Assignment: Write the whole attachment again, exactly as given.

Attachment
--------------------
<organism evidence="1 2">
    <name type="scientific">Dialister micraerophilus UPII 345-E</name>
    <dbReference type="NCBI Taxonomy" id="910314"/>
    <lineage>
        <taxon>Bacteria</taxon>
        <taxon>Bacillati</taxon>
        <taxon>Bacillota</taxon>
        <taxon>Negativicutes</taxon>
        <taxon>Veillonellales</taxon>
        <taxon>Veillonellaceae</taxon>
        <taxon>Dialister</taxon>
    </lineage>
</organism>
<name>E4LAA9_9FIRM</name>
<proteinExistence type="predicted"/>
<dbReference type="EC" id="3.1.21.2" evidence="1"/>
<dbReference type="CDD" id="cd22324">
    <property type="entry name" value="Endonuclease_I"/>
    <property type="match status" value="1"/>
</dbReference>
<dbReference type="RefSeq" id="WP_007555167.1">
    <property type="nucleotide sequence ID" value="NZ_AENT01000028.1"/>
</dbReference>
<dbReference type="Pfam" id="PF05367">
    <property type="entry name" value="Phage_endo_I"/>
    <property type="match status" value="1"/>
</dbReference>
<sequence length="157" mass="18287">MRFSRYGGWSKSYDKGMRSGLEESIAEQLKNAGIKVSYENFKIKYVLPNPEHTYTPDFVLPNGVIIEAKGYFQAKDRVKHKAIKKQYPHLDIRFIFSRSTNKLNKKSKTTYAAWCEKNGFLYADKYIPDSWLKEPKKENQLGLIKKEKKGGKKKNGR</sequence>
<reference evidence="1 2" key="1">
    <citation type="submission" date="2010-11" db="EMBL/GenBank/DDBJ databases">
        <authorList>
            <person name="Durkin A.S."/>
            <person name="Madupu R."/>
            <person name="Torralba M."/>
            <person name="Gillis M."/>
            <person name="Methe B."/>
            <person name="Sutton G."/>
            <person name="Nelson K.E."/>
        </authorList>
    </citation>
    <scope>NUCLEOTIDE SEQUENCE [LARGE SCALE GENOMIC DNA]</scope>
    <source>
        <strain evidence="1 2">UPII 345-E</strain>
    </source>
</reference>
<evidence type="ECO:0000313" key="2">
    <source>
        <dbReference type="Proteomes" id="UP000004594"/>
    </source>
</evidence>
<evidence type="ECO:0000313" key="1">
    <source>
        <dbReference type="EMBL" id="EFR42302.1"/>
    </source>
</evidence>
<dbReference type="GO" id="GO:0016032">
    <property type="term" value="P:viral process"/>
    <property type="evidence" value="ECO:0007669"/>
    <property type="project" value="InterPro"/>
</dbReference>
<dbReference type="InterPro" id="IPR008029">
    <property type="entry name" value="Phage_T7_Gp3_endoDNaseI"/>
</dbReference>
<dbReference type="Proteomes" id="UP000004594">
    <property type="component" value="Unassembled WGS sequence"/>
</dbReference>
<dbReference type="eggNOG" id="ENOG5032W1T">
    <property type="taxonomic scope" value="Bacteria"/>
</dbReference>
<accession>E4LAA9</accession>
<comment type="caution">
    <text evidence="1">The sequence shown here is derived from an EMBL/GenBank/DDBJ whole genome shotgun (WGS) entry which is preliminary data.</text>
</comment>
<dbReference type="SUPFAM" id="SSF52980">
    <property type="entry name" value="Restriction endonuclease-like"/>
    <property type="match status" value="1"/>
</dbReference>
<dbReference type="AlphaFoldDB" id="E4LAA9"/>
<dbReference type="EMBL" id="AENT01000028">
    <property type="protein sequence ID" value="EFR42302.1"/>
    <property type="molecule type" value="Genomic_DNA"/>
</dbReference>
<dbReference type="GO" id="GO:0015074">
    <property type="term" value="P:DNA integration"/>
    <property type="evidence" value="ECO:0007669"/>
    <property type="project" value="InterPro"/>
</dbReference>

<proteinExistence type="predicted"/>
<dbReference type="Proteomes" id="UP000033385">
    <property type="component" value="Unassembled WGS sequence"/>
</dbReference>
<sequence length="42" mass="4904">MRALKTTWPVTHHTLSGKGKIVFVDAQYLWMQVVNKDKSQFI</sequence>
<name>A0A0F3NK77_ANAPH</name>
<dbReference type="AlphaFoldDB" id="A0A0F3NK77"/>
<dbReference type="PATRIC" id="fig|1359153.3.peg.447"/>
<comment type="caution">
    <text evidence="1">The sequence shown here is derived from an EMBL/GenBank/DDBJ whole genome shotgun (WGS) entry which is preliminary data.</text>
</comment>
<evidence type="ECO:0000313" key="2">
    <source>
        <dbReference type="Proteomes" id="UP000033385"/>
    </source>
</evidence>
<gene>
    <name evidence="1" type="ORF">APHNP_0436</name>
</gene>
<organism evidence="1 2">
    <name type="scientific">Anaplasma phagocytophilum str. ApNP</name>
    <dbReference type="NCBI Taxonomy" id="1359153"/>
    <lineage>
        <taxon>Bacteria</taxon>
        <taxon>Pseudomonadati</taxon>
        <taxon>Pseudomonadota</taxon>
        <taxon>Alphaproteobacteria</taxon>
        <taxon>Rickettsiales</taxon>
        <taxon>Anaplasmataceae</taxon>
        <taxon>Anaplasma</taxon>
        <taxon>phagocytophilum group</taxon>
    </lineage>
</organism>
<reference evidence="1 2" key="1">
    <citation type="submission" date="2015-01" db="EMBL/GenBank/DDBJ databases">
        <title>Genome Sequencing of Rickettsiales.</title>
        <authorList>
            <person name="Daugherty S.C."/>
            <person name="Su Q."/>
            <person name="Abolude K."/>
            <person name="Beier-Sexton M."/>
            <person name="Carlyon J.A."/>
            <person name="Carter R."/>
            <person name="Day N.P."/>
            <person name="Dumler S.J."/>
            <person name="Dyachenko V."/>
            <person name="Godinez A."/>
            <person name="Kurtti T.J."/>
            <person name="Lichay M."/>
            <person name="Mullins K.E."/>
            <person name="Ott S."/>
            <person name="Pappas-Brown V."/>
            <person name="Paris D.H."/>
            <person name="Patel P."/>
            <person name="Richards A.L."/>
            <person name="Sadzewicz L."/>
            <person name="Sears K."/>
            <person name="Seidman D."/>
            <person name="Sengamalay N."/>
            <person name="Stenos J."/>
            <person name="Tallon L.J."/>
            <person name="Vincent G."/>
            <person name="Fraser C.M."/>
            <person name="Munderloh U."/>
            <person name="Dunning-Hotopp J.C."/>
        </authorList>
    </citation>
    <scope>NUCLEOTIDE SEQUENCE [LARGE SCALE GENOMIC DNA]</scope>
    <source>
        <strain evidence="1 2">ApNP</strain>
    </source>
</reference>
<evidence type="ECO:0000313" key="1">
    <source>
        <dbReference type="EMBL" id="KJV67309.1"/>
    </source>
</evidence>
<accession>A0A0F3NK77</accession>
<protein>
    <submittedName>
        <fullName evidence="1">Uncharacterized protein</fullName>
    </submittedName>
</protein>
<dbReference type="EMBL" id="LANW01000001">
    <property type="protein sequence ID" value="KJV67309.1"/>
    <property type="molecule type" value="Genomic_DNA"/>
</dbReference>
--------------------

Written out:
<organism evidence="1 2">
    <name type="scientific">Dialister micraerophilus UPII 345-E</name>
    <dbReference type="NCBI Taxonomy" id="910314"/>
    <lineage>
        <taxon>Bacteria</taxon>
        <taxon>Bacillati</taxon>
        <taxon>Bacillota</taxon>
        <taxon>Negativicutes</taxon>
        <taxon>Veillonellales</taxon>
        <taxon>Veillonellaceae</taxon>
        <taxon>Dialister</taxon>
    </lineage>
</organism>
<name>E4LAA9_9FIRM</name>
<proteinExistence type="predicted"/>
<dbReference type="EC" id="3.1.21.2" evidence="1"/>
<dbReference type="CDD" id="cd22324">
    <property type="entry name" value="Endonuclease_I"/>
    <property type="match status" value="1"/>
</dbReference>
<dbReference type="RefSeq" id="WP_007555167.1">
    <property type="nucleotide sequence ID" value="NZ_AENT01000028.1"/>
</dbReference>
<dbReference type="Pfam" id="PF05367">
    <property type="entry name" value="Phage_endo_I"/>
    <property type="match status" value="1"/>
</dbReference>
<sequence length="157" mass="18287">MRFSRYGGWSKSYDKGMRSGLEESIAEQLKNAGIKVSYENFKIKYVLPNPEHTYTPDFVLPNGVIIEAKGYFQAKDRVKHKAIKKQYPHLDIRFIFSRSTNKLNKKSKTTYAAWCEKNGFLYADKYIPDSWLKEPKKENQLGLIKKEKKGGKKKNGR</sequence>
<reference evidence="1 2" key="1">
    <citation type="submission" date="2010-11" db="EMBL/GenBank/DDBJ databases">
        <authorList>
            <person name="Durkin A.S."/>
            <person name="Madupu R."/>
            <person name="Torralba M."/>
            <person name="Gillis M."/>
            <person name="Methe B."/>
            <person name="Sutton G."/>
            <person name="Nelson K.E."/>
        </authorList>
    </citation>
    <scope>NUCLEOTIDE SEQUENCE [LARGE SCALE GENOMIC DNA]</scope>
    <source>
        <strain evidence="1 2">UPII 345-E</strain>
    </source>
</reference>
<evidence type="ECO:0000313" key="2">
    <source>
        <dbReference type="Proteomes" id="UP000004594"/>
    </source>
</evidence>
<evidence type="ECO:0000313" key="1">
    <source>
        <dbReference type="EMBL" id="EFR42302.1"/>
    </source>
</evidence>
<dbReference type="GO" id="GO:0016032">
    <property type="term" value="P:viral process"/>
    <property type="evidence" value="ECO:0007669"/>
    <property type="project" value="InterPro"/>
</dbReference>
<dbReference type="InterPro" id="IPR008029">
    <property type="entry name" value="Phage_T7_Gp3_endoDNaseI"/>
</dbReference>
<dbReference type="Proteomes" id="UP000004594">
    <property type="component" value="Unassembled WGS sequence"/>
</dbReference>
<dbReference type="eggNOG" id="ENOG5032W1T">
    <property type="taxonomic scope" value="Bacteria"/>
</dbReference>
<accession>E4LAA9</accession>
<comment type="caution">
    <text evidence="1">The sequence shown here is derived from an EMBL/GenBank/DDBJ whole genome shotgun (WGS) entry which is preliminary data.</text>
</comment>
<dbReference type="SUPFAM" id="SSF52980">
    <property type="entry name" value="Restriction endonuclease-like"/>
    <property type="match status" value="1"/>
</dbReference>
<dbReference type="AlphaFoldDB" id="E4LAA9"/>
<dbReference type="EMBL" id="AENT01000028">
    <property type="protein sequence ID" value="EFR42302.1"/>
    <property type="molecule type" value="Genomic_DNA"/>
</dbReference>
<dbReference type="GO" id="GO:0015074">
    <property type="term" value="P:DNA integration"/>
    <property type="evidence" value="ECO:0007669"/>
    <property type="project" value="InterPro"/>
</dbReference>

<proteinExistence type="predicted"/>
<dbReference type="Proteomes" id="UP000033385">
    <property type="component" value="Unassembled WGS sequence"/>
</dbReference>
<sequence length="42" mass="4904">MRALKTTWPVTHHTLSGKGKIVFVDAQYLWMQVVNKDKSQFI</sequence>
<name>A0A0F3NK77_ANAPH</name>
<dbReference type="AlphaFoldDB" id="A0A0F3NK77"/>
<dbReference type="PATRIC" id="fig|1359153.3.peg.447"/>
<comment type="caution">
    <text evidence="1">The sequence shown here is derived from an EMBL/GenBank/DDBJ whole genome shotgun (WGS) entry which is preliminary data.</text>
</comment>
<evidence type="ECO:0000313" key="2">
    <source>
        <dbReference type="Proteomes" id="UP000033385"/>
    </source>
</evidence>
<gene>
    <name evidence="1" type="ORF">APHNP_0436</name>
</gene>
<organism evidence="1 2">
    <name type="scientific">Anaplasma phagocytophilum str. ApNP</name>
    <dbReference type="NCBI Taxonomy" id="1359153"/>
    <lineage>
        <taxon>Bacteria</taxon>
        <taxon>Pseudomonadati</taxon>
        <taxon>Pseudomonadota</taxon>
        <taxon>Alphaproteobacteria</taxon>
        <taxon>Rickettsiales</taxon>
        <taxon>Anaplasmataceae</taxon>
        <taxon>Anaplasma</taxon>
        <taxon>phagocytophilum group</taxon>
    </lineage>
</organism>
<reference evidence="1 2" key="1">
    <citation type="submission" date="2015-01" db="EMBL/GenBank/DDBJ databases">
        <title>Genome Sequencing of Rickettsiales.</title>
        <authorList>
            <person name="Daugherty S.C."/>
            <person name="Su Q."/>
            <person name="Abolude K."/>
            <person name="Beier-Sexton M."/>
            <person name="Carlyon J.A."/>
            <person name="Carter R."/>
            <person name="Day N.P."/>
            <person name="Dumler S.J."/>
            <person name="Dyachenko V."/>
            <person name="Godinez A."/>
            <person name="Kurtti T.J."/>
            <person name="Lichay M."/>
            <person name="Mullins K.E."/>
            <person name="Ott S."/>
            <person name="Pappas-Brown V."/>
            <person name="Paris D.H."/>
            <person name="Patel P."/>
            <person name="Richards A.L."/>
            <person name="Sadzewicz L."/>
            <person name="Sears K."/>
            <person name="Seidman D."/>
            <person name="Sengamalay N."/>
            <person name="Stenos J."/>
            <person name="Tallon L.J."/>
            <person name="Vincent G."/>
            <person name="Fraser C.M."/>
            <person name="Munderloh U."/>
            <person name="Dunning-Hotopp J.C."/>
        </authorList>
    </citation>
    <scope>NUCLEOTIDE SEQUENCE [LARGE SCALE GENOMIC DNA]</scope>
    <source>
        <strain evidence="1 2">ApNP</strain>
    </source>
</reference>
<evidence type="ECO:0000313" key="1">
    <source>
        <dbReference type="EMBL" id="KJV67309.1"/>
    </source>
</evidence>
<accession>A0A0F3NK77</accession>
<protein>
    <submittedName>
        <fullName evidence="1">Uncharacterized protein</fullName>
    </submittedName>
</protein>
<dbReference type="EMBL" id="LANW01000001">
    <property type="protein sequence ID" value="KJV67309.1"/>
    <property type="molecule type" value="Genomic_DNA"/>
</dbReference>